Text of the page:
Online Friends: The Great Equalizer

As a speech and language pathologist, I am always looking for ways to enhance the communication skills and socialization of the teens that I work with. Over the past five to ten years, I have found that special needs teens are beginning to form online friendships.

Online friendships formed through social networks are becoming the great “equalizer” according to disability advocates across the country. Online platforms such as Facebook, Instagram, Snapchat, Vine, and Twitter allow teens to nurture and maintain current friendships, as well as form new online friendships. In this environment, disabilities are neutralized and there is less opportunity for limitations to get in the way. For instance, teens who use assistive technology to communicate or are non-verbal can communicate freely with their peers through the use of computers and social media. Several special needs teens in my own community that I have the privilege to know are a large part of the local online social media teen presence. The benefits of extended social networks and access to peer support can significantly increase the socialization for many with special needs. Further, these sites allow them to post pictures of themselves which portray special needs teens in a positive light.

Social media formats like Facebook and Twitter allow you to join groups based on interest levels, hobbies, etc. This allows teens to feel “part of a group” which is good for self-esteem and socialization. It can also allow for teens to express themselves in a positive manner and share their knowledge on various topics.

In addition to social media platforms, children with special needs enjoy using email, texting and instant messaging (IM) to communicate with friends. These methods are harder for parents to monitor so it is important to make sure that your teen is ready for the responsibility of these methods of social communication. Texting and instant messaging (IM) even have their own coded “lingo” to keep parents out of the loop. ICYMI and you want to know what your teens are typing when PAW, check out NetLingo.

Online gaming also allows for social communication opportunities through the use of wi-fi. Gaming systems, such as Playstation 3, X-Box One and X-Box 360 as well as PC games, allow for personal messaging and chatting while playing directly with or against your friends. Online gaming allows you to meet random people to play against so parents should proceed with caution when allowing teens with special needs to play these types of games.

Skype, Google Hangouts, and FaceTime also allow teens to video chat with peers and extended family. Some of these video platforms offer the additional function of being able to instant message (IM) as well.

Just like any child that goes online, children with special needs need to be instructed and monitored while they are online to maintain their personal safety. A teen with learning or other cognitive disabilities may not recognize what type of information is not appropriate to share online. This does not mean that it is not safe for teens with special needs to be online; special precautions just need be taken to ensure and maintain safety. The level of functioning of your teen will help determine what type of precautions and limitations you may place on them.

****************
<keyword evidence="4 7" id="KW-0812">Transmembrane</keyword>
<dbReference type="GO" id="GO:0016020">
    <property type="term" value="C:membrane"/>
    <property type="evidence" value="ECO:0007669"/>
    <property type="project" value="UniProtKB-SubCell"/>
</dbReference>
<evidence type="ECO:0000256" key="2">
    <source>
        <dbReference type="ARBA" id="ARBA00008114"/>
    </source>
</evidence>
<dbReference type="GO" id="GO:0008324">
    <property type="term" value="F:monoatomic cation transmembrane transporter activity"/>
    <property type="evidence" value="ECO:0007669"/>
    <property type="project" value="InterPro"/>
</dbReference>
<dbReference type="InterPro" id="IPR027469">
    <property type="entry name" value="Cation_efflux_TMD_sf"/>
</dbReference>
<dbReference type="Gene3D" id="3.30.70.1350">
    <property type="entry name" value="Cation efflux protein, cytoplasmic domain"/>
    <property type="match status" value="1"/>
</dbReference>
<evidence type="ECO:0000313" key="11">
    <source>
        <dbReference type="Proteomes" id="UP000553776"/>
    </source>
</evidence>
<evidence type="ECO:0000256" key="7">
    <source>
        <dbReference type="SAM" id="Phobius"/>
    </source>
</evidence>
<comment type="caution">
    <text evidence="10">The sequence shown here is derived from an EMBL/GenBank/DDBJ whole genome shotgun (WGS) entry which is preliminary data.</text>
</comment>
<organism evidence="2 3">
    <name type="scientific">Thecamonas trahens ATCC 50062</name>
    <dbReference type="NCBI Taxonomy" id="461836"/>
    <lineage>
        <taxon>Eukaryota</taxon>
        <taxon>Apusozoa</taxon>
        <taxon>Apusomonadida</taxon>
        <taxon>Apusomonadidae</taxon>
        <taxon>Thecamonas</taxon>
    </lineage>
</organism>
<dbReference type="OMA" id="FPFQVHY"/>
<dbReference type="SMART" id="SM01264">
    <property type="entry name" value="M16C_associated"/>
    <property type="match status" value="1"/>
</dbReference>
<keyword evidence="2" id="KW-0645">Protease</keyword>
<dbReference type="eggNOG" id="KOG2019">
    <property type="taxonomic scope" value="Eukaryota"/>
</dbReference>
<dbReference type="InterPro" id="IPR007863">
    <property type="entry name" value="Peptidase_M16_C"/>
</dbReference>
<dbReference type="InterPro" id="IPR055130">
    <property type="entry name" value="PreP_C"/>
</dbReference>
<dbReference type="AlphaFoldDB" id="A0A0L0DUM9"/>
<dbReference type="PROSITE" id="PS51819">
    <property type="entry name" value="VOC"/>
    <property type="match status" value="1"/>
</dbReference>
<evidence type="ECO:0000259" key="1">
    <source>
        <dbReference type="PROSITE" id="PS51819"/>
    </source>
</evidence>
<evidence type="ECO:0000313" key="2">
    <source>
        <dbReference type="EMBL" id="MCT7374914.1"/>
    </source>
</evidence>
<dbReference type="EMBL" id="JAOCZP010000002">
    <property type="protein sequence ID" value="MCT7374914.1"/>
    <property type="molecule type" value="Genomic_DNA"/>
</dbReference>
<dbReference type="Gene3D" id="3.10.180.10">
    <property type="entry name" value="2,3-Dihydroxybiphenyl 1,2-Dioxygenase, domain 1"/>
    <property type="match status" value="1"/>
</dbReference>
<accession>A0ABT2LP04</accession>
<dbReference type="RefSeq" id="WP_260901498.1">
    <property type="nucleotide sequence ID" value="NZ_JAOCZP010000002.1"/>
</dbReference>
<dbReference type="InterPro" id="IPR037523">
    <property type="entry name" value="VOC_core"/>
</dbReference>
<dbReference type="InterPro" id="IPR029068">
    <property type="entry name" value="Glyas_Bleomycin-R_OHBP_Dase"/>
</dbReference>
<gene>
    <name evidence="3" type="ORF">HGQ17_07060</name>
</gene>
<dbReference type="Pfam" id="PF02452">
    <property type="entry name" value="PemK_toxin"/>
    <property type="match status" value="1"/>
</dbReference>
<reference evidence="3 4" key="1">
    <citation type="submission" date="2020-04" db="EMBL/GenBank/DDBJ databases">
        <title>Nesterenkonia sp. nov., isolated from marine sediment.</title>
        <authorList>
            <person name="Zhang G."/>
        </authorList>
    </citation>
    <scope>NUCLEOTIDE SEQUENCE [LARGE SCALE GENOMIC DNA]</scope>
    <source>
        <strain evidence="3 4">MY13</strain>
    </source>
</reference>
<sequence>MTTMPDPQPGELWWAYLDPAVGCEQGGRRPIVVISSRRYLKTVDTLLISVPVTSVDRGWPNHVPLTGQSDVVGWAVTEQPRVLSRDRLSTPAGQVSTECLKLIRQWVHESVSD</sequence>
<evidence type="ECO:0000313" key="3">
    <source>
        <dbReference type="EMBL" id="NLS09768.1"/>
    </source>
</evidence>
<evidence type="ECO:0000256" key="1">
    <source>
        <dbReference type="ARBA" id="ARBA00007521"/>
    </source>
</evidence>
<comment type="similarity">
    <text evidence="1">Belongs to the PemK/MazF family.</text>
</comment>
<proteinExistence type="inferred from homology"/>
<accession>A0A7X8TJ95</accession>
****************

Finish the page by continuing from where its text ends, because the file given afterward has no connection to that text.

• Encourage your child to be online friends with you and several other people that you trust so that they can help monitor your child online
  • Talk about unsafe information to share online (Make a “Do Not Share List”)
  • Talk about what information is “private”
  • Teach online “rules” and “etiquette”
  • Talk about formal and informal language use in social media (including emoticons)
  • Talk about what is appropriate and inappropriate online behavior
  • Talk about cyber-bullying and what it looks like
  • Consider being linked to their account if necessary
  • Set strict privacy settings when necessary

If monitored closely, social networking for special needs teens can be a very positive, rewarding and fulfilling experience. Communication skills can be enhanced and socialization expanded far beyond one’s backyard.


Does your special needs teen use social media?
How has it helped improve their social communication skills?

Kim Bell

Kim Bell

An award-winning speech-language pathologist for over 20 years, “Miss Kim” founded SPEECH PATHways in 1999. Kim has worked in settings ranging from acute care, home-care, skilled nursing, outpatient rehabilitation, early intervention/Infants and Toddler Programs, to public and private schools, universities and private practice. She has extensive experience evaluating and treating patients ranging from infancy to geriatrics. Some of Kim’s many certifications include: Hanen Certified SLP for the “It Takes Two to Talk” Program; Rhythmic Entrainment Intervention; and Fast ForWord. Kim is an active mom to three children under the age of 15!

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